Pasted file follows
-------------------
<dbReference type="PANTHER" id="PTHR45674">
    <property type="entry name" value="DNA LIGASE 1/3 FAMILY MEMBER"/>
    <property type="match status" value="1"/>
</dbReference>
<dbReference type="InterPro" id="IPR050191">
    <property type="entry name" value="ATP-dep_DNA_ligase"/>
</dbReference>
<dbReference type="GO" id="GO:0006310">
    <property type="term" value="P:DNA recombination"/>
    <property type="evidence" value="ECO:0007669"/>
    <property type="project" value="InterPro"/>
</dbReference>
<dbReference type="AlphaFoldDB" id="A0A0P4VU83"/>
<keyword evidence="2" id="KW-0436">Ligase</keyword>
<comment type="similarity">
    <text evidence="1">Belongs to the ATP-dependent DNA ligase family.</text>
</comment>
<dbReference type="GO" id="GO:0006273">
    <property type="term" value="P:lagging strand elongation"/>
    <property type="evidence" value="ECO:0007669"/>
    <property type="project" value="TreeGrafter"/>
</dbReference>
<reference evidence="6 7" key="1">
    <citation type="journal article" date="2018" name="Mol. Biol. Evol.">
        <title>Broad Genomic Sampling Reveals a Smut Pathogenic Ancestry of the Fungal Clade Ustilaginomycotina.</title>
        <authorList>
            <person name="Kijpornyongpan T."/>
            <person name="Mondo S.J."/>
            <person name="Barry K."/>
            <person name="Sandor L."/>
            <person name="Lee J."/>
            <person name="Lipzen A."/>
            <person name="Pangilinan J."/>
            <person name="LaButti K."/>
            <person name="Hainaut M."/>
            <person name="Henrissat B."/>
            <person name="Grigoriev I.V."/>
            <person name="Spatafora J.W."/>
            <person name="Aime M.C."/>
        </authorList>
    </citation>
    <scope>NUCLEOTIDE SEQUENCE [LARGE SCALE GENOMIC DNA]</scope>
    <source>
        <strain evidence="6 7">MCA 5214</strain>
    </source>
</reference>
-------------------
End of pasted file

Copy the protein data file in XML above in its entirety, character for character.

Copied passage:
<dbReference type="PANTHER" id="PTHR45674">
    <property type="entry name" value="DNA LIGASE 1/3 FAMILY MEMBER"/>
    <property type="match status" value="1"/>
</dbReference>
<dbReference type="InterPro" id="IPR050191">
    <property type="entry name" value="ATP-dep_DNA_ligase"/>
</dbReference>
<dbReference type="GO" id="GO:0006310">
    <property type="term" value="P:DNA recombination"/>
    <property type="evidence" value="ECO:0007669"/>
    <property type="project" value="InterPro"/>
</dbReference>
<dbReference type="AlphaFoldDB" id="A0A0P4VU83"/>
<keyword evidence="2" id="KW-0436">Ligase</keyword>
<comment type="similarity">
    <text evidence="1">Belongs to the ATP-dependent DNA ligase family.</text>
</comment>
<dbReference type="GO" id="GO:0006273">
    <property type="term" value="P:lagging strand elongation"/>
    <property type="evidence" value="ECO:0007669"/>
    <property type="project" value="TreeGrafter"/>
</dbReference>
<reference evidence="6 7" key="1">
    <citation type="journal article" date="2018" name="Mol. Biol. Evol.">
        <title>Broad Genomic Sampling Reveals a Smut Pathogenic Ancestry of the Fungal Clade Ustilaginomycotina.</title>
        <authorList>
            <person name="Kijpornyongpan T."/>
            <person name="Mondo S.J."/>
            <person name="Barry K."/>
            <person name="Sandor L."/>
            <person name="Lee J."/>
            <person name="Lipzen A."/>
            <person name="Pangilinan J."/>
            <person name="LaButti K."/>
            <person name="Hainaut M."/>
            <person name="Henrissat B."/>
            <person name="Grigoriev I.V."/>
            <person name="Spatafora J.W."/>
            <person name="Aime M.C."/>
        </authorList>
    </citation>
    <scope>NUCLEOTIDE SEQUENCE [LARGE SCALE GENOMIC DNA]</scope>
    <source>
        <strain evidence="6 7">MCA 5214</strain>
    </source>
</reference>